Compassionate Love: Displaying Compassion for Those Who Struggle with Mental Illness, Addiction, and Abuse (c)2018 Nancy Virden, Always The Fight Ministries
Trigger warning: If you are currently struggling with suicidal thinking, the following post may include some triggers. If you are considering suicide, call 911 or go to the nearest emergency room.
The scene: A small room intended for about fifteen people, and a crowd of twenty-five or more scrambling for chairs. One can hear repeatedly amid the squeezing, “Excuse me,” and “Is anyone sitting here?”
Most are strangers to each other, and everyone is alone. Chatting voices expose individuals lost in self-absorption. “I’m headed for rehab.” “I just got back.” “I’m going to lose my job if I miss any more work.”
The silent ones stare at the floor.
A single therapist manages to find space at the front of the room and calls everyone to quiet. He apologizes for the unusually crowded conditions, mentioning it is a tough time of year for many people. It is February 2011.
One by one, people offer a number between 1-5, rating the power of their suicidal thinking on this day. For some, saying it aloud gives them the strength to endure. To others, the system forces them to consider safety despite impulsive thoughts otherwise. Most rate their suicidal thoughts low; a few with higher numbers are challenged to offer specific plans for staying safe; one is sent to the hospital.
On this day, I said, “4” which is in the danger zone. I promised to focus on art over the next 24 hours and to call for help if my already powerful thoughts became overwhelming.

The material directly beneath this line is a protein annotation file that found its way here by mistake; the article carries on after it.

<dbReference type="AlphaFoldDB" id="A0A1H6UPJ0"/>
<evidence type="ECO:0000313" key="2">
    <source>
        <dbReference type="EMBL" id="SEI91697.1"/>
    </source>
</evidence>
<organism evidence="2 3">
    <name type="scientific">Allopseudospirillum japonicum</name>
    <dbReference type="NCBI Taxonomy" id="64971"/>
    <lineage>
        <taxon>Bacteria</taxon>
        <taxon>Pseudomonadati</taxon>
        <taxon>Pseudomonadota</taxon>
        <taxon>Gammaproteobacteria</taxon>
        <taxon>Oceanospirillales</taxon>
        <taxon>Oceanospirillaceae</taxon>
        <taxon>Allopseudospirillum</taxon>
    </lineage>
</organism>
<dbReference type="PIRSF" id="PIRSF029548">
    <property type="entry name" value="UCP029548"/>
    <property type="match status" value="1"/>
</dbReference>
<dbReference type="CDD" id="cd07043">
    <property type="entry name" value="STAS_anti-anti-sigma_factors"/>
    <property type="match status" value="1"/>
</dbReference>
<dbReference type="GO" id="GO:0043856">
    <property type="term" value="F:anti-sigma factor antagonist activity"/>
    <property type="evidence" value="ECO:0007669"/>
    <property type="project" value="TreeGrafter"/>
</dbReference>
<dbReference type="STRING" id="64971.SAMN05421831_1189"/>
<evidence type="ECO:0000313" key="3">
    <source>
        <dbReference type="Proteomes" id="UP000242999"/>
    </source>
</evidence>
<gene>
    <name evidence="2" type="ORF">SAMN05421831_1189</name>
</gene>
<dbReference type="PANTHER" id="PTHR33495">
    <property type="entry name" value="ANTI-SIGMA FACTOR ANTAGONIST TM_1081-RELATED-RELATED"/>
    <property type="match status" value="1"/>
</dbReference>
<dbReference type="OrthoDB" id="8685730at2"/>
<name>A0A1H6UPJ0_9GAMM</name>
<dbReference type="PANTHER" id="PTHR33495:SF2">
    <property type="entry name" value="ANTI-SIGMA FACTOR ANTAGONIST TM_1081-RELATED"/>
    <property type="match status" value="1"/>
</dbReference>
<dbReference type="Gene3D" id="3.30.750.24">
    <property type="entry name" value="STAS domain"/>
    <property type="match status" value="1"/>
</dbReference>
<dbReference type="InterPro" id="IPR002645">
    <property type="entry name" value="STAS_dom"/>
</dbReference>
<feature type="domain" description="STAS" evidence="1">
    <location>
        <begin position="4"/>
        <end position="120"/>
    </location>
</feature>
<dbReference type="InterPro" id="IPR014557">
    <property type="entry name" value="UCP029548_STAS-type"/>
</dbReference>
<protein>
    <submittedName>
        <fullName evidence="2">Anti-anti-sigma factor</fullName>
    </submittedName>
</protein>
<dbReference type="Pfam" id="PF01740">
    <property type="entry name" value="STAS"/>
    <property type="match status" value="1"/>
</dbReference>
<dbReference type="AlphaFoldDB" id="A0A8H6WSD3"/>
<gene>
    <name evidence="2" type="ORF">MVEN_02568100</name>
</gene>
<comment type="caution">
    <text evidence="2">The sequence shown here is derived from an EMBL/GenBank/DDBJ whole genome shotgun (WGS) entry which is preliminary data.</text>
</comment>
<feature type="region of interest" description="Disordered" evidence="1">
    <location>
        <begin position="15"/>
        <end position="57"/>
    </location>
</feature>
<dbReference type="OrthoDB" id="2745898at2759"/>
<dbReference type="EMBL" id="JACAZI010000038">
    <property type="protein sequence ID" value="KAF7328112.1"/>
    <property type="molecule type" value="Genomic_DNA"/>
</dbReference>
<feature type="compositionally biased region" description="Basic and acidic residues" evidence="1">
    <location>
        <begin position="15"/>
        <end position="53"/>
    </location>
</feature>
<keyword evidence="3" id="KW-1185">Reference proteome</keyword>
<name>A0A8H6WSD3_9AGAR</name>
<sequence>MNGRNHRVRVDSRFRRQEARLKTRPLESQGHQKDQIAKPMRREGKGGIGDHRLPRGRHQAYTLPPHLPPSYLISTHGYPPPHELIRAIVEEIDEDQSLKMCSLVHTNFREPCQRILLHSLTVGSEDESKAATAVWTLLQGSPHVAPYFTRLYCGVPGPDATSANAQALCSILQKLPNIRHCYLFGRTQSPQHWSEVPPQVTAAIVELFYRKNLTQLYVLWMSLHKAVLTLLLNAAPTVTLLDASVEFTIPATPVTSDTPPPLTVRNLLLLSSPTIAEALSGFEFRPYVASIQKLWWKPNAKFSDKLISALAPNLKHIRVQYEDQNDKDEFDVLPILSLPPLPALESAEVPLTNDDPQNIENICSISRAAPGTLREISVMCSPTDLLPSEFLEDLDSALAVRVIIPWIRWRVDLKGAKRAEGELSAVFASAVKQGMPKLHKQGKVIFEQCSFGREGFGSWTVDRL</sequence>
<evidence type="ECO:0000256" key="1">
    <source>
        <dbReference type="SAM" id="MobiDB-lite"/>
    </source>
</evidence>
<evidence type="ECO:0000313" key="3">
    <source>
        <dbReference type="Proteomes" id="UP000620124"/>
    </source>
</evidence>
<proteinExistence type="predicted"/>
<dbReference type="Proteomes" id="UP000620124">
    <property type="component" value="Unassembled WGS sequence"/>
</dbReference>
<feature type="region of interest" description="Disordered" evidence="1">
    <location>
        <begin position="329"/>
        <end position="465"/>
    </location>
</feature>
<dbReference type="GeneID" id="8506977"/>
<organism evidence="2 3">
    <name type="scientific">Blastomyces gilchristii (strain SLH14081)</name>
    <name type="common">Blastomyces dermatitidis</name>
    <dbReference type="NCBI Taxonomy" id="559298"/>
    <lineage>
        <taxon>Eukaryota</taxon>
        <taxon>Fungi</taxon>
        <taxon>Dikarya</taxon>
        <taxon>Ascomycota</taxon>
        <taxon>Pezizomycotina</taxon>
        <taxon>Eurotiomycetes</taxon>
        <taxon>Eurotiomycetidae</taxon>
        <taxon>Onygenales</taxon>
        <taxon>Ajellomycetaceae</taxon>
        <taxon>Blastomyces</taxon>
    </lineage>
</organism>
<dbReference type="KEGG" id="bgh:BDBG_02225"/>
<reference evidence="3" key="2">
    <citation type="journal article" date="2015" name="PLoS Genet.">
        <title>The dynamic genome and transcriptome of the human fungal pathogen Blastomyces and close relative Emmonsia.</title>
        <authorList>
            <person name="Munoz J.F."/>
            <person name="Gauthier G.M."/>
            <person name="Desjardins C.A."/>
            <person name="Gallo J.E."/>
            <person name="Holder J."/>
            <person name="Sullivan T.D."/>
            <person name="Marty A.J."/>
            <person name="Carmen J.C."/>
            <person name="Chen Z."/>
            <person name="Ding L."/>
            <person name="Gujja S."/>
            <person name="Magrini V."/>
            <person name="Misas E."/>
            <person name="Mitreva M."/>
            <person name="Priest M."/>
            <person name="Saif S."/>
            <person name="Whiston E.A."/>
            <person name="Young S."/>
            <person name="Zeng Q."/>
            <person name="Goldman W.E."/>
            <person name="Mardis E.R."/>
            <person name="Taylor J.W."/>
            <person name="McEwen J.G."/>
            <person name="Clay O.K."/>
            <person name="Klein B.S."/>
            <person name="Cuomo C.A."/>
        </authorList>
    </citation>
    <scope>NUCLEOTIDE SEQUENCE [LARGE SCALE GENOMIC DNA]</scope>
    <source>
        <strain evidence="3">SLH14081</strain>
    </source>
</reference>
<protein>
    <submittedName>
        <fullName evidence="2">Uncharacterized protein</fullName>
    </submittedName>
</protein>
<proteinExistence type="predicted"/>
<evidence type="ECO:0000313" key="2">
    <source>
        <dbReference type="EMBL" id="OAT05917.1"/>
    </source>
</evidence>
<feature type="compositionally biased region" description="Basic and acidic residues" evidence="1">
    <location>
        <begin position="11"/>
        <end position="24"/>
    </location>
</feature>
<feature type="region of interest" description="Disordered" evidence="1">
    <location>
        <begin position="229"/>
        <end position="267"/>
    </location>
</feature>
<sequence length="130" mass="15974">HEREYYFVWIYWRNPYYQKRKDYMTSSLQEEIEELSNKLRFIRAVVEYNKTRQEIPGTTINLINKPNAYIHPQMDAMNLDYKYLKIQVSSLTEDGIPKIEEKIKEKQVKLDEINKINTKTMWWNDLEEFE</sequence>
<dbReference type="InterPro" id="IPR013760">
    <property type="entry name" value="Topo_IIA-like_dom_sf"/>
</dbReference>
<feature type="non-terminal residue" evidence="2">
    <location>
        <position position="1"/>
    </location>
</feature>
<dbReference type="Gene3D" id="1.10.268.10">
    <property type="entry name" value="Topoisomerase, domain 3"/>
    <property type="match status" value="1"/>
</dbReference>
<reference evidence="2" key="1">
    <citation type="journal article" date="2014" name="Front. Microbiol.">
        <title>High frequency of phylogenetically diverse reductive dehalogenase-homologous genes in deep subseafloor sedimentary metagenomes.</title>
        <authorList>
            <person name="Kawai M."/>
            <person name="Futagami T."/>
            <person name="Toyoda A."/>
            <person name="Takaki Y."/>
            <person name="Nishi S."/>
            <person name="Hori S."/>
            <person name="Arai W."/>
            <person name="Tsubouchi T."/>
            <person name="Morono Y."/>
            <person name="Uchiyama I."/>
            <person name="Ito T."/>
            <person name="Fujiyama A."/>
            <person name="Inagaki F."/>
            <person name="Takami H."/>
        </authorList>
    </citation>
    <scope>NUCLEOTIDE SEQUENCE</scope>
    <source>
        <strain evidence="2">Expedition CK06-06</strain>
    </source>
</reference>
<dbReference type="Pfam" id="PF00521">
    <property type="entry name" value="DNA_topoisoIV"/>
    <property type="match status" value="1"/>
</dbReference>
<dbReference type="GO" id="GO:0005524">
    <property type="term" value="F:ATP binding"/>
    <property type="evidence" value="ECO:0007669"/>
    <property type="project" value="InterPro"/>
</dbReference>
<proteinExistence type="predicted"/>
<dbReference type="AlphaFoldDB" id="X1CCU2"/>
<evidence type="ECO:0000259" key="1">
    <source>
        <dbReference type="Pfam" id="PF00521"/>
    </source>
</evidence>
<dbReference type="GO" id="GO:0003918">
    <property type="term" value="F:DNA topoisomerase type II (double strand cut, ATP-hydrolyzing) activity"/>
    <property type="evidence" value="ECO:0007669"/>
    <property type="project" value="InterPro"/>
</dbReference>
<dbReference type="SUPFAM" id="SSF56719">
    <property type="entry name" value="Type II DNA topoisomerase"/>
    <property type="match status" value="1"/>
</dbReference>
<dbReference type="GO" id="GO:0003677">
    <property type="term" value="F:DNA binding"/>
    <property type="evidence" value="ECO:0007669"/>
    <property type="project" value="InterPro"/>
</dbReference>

Then a woman spoke. “A thought is just a thought. I guess we do not have to act on it.”
It was so simple and yet profound to a brain wrapped up in confusion and raging mood swings. A thought is just a thought. Did she mean I have control after all?
Years later, I remain grateful for this woman who shared out of her own pain, what she was discovering. She likely knew it would be a lightbulb moment for me and others in the room.
Some readers of this blog post may find her statement obvious, a lesson for juveniles. If that is you, please look deeper. Have you never been, or have you forgotten where the world is narrow and dark, and one is accompanied only by overbearing emotional pain? There, in the fragility of a severe major depressive episode, random thoughts carry weight and authority.
Remembering that a thought, even a suicidal one, can be tamed, is freeing.
Imagine standing alone in a dark, empty alley. All you hear is the roar of a fierce and hungry lion, his voice bouncing off brick walls and filling the air. Then you see him, crouching, preparing to eat you alive. Your only exit is to climb the wall behind you which is laced with electric barbed wire.
That is a tiny bit of how it feels to be suicidal. One does not see hope, only a means to the lesser of two evils. The question becomes, “Will I stay and allow the lion (life) to tear me to bits as slowly and tortuously as it wishes? Or will I climb the wall and escape via a quick death?”
To hear at that point that the lion does not have claws or teeth, or its ultimate threat may not exist, can be life-saving. He is, after all, only a thought.
If you are considering suicide, call 911 or go to the nearest emergency room. Remember on your way, that your thoughts do not own you. You have the power to manage them.
Take it from me please, there is hope. You can stay alive and thrive. That is a thought backed by truth.